By MICHAELLE BOND
WASHINGTON (Sept. 16, 2010)—The nation's poverty rate ticked up last year, according to figures released Thursday, but that doesn't necessarily mean that Maryland's figures will follow suit, experts said.
In 2008, Maryland had one of the lowest child poverty rates in the country, said Laura Beavers, national KIDS COUNT coordinator at the Annie E. Casey Foundation in Baltimore. But the state ranked 25th in terms of overall child well-being, according to the foundation's data, Beavers said.
"The poverty rate tells one piece of the story, not the whole story," Beavers said.
But the overall poverty rate remains one important indicator of the welfare of the country, she said.
The national poverty rate increased to 14.3 percent in 2009, compared to 13.2 percent in 2008, the new Census Bureau numbers show.
Although the Census Bureau will not release state data until late September, the poverty rate in the South, which includes Maryland, increased from 14.3 percent to 15.7 percent. Based on the previous year's data and regional data, Maryland's poverty rate is also likely to increase.
"Seeing a rise in the poverty rate is not unexpected," said Sandy Monck, senior vice president of impact strategies at the United Way of Central Maryland in Baltimore. She said she has seen an increase in people calling for United Way services.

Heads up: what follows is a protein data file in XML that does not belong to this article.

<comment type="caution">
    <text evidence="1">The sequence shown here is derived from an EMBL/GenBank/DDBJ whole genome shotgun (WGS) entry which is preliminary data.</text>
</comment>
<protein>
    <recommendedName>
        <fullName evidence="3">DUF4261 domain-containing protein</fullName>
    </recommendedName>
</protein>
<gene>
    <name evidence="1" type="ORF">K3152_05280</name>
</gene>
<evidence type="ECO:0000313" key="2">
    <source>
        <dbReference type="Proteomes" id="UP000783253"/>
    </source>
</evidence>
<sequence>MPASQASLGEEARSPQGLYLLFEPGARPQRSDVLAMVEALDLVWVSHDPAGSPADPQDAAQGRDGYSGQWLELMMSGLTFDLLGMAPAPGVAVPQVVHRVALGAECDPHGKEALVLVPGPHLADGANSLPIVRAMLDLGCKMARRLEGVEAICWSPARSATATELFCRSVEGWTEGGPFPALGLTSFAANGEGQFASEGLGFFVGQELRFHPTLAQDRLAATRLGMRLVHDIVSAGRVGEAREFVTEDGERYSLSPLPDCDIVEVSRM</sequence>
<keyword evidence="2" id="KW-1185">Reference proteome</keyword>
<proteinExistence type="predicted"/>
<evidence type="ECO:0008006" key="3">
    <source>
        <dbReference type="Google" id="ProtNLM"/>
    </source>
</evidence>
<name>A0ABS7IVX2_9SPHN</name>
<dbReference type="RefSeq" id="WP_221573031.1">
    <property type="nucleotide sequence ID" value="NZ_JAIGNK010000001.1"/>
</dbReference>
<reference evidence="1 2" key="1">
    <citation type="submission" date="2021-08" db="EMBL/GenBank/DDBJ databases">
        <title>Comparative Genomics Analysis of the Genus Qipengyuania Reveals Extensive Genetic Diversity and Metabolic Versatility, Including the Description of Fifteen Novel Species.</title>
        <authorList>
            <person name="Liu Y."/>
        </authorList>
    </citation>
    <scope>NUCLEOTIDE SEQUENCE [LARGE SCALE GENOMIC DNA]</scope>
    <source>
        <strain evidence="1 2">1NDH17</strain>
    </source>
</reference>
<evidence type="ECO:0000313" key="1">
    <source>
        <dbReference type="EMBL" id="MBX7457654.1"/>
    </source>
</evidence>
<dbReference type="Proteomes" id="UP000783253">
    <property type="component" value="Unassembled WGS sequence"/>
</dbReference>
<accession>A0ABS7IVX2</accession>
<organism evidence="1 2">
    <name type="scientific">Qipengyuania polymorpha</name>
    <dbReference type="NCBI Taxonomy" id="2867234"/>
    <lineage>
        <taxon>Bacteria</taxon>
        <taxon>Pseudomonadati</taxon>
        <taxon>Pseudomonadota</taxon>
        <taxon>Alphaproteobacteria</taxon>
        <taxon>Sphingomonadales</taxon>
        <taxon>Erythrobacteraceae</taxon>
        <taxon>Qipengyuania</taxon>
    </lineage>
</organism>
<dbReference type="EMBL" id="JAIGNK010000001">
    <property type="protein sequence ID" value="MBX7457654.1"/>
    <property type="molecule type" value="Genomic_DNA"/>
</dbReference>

However, Maryland's poverty rate is usually well below the national rate. In 2008, the state's rate was the second lowest in the country at 8.1 percent, according to the Census Bureau's most recent data. New Hampshire had a 7.6 percent poverty rate.
The poverty line varies by family size. The average family size in Maryland is about three people, according to 2006-2008 American Community Survey data. A family of three making less than $17,098 in 2009 is below the poverty line, the Census Bureau reported.
About 5 percent of Maryland families are living below the poverty level, according to 2006-2008 data.
Maryland's median household income was $70,005 in 2008, according to Census Bureau data. The South did not show noteworthy differences in median household income from 2008 to 2009, but income did decline noticeably in the Mid-West and West.
The office of Maryland Comptroller Peter Franchot has been promoting the earned income tax credit for people who are around the poverty level, spokesman Joseph Shapiro said. This includes redoing tax forms so that everyone who is eligible for the tax credit receives it.
"In general," Shapiro said, "the comptroller has been expressing concern about the effect the recession's had on Maryland families."
Capital News Service contributed to this report.